Ethics Initiatives

Ethics Case Writing Project


Any middle or high school student from any country can participate in PLATO’s student ethics case writing project. 

The purpose of the project is to develop an open-access library of case studies focusing on ethical dilemmas relevant to middle and high school students that can be used in middle and high school classrooms and other ethics forums.

Accepted cases are published on PLATO’s website, with credit to the writers. Writers of accepted cases will also receive a one-year PLATO membership.

All published cases become the property of PLATO.

Case Library

  1. Are Private Schools Inherently Unethical?
    • Melina Mickelson, age 14
      Cleveland STEM High School, Seattle, Washington
  2. Relying on Civilian Intelligence in the Russo-Ukrainian War
    • Zachary Lin, age 17
      Huron High School, Ann Arbor, Michigan
  3. Should We Watch True Crime Dramas?
    • Claire Cherrill, age 15
      Kent Place School, Summit, New Jersey
  4. The Ethics of Using Facial Recognition Technology
    • Jennifer Tang, age 15
      Huron High School, Ann Arbor, Michigan
  5. Evaluating Historical Figures Through a Contemporary Lens 
    • Joonyoung Heo, age 16
      Phillips Exeter Academy, Exeter, New Hampshire
  6. Should Artists’ Ethics Affect Our Artistic Judgments?
    • Nikki Gao, age 16
      Academy at Palumbo, Philadelphia, Pennsylvania
  7. Is Euthanasia Ethical? 
    • Mason Cheng, age 17
      American Heritage Broward, Plantation, Florida
  8. The Benefits and Harms of Gene Editing
    • Prudence Frein, age 16
      Haverford High School, Havertown, Pennsylvania
  9. Honesty v. Loyalty Among Friends
    • Sophia Galova, age 18
      Langley High School, Langley, Virginia
  10. Respect for the Dead: Displaying Human Remains in a Museum
    • AKW, age 16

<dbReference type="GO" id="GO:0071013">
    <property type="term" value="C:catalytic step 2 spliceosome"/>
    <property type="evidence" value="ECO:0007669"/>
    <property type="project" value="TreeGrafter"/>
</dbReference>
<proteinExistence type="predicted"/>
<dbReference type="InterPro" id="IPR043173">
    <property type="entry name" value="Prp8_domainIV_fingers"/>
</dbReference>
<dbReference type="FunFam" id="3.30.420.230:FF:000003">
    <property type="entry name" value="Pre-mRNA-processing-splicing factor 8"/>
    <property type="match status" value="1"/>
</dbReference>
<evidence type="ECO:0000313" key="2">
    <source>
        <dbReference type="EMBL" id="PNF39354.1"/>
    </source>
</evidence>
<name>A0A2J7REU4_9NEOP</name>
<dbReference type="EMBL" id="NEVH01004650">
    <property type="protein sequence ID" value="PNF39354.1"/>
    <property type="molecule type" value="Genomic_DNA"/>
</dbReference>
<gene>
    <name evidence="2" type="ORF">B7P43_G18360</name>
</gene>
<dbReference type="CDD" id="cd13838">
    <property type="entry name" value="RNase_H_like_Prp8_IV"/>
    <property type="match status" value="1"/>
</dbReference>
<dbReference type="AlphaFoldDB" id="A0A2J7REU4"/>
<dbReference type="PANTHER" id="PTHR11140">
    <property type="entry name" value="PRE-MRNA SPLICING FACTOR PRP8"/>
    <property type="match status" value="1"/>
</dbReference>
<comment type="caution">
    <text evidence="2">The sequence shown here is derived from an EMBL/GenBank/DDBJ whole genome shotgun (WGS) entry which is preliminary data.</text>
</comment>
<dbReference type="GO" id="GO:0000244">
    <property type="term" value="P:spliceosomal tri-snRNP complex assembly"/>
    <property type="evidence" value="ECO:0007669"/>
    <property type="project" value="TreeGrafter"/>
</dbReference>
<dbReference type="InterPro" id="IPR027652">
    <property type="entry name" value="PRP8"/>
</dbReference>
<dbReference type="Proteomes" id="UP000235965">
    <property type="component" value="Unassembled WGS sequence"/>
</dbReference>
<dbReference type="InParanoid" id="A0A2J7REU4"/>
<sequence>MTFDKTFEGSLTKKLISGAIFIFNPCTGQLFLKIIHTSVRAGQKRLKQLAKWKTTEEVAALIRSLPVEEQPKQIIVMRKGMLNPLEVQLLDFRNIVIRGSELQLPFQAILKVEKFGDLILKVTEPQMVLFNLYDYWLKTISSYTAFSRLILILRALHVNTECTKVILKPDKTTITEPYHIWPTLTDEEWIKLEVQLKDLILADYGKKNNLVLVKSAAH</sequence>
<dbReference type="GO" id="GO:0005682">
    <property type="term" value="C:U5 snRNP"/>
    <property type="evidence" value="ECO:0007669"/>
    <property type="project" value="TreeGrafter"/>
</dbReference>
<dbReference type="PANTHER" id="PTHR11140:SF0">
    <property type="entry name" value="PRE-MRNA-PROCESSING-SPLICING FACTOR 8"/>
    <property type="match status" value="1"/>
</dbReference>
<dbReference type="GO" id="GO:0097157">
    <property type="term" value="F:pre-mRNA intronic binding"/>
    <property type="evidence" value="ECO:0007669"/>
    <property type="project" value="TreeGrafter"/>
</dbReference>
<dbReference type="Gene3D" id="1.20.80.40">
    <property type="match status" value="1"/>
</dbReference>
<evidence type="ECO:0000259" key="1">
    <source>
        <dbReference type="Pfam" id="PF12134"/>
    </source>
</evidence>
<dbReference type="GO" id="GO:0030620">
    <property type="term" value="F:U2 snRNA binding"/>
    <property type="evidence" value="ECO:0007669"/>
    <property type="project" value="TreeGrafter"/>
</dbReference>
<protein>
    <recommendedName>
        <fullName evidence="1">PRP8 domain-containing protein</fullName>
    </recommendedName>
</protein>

Ballard High School, Seattle, Washington
  11. Should the Military Recruit in Schools?
    • AKW, age 16
      Ballard High School, Seattle, Washington
  12. Informed Consent in Survey Research
    • Daliya Rizvi, age 18
      Langley High School, Langley, Virginia
  13. Using AI in the Classroom
    • Avi Skuben, age 13
      Astra Nova School
  14. The Ethics of Tipping
    • Mason Cheng, age 17
      American Heritage, Plantation, Florida
  15. Defacing Art as a Form of Protest
    • Claire Cherrill, age 15
      Kent Place School, Summit, New Jersey

Guidelines for Submissions

Guidelines: Each case should focus on an ethical issue, current or perennial, relevant to middle and/or high school students. The case must consider the ethical issue from at least two viewpoints presented fully and generously, so that the complexity of the case is made clear. Each case must include 3-4 discussion questions for students analyzing the case.

Length: 300-500 words

Sample case:Standing for the National Anthem.”

Authorship: Cases can be written by individuals or a group of students (all contributors will be credited).

Submission Limit: Students may submit up to two cases.

Judging Criteria and Deadline

All submissions are anonymously reviewed by a committee of judges according to the following criteria:

  • Does the case clearly articulate the ethical issue and its ethical complications?
  • Does the case explicitly consider at least two viewpoints in a balanced way?
  • Is the case well-written and clearly organized?

DEADLINE FOR 2024 SUBMISSIONS: August 31, 2024

Submit Your Case Here

    Ethics Education


    According to a 2022 Pew Research Center survey of US parents, 94% of parents say it’s extremely or very important to them that their children grow up to be honest and ethical adults. 

    Ethics bowls are increasingly popular around the country, including the relatively new middle school ethics bowl. To meet the need for more ethics education, in 2024-25 PLATO will introduce several new initiatives for middle and high school students, offering a varied menu of opportunities:

    • Ethics Clubs – school based with no predetermined format.
    • Online roundtables – facilitated discussions that can include students from around the world.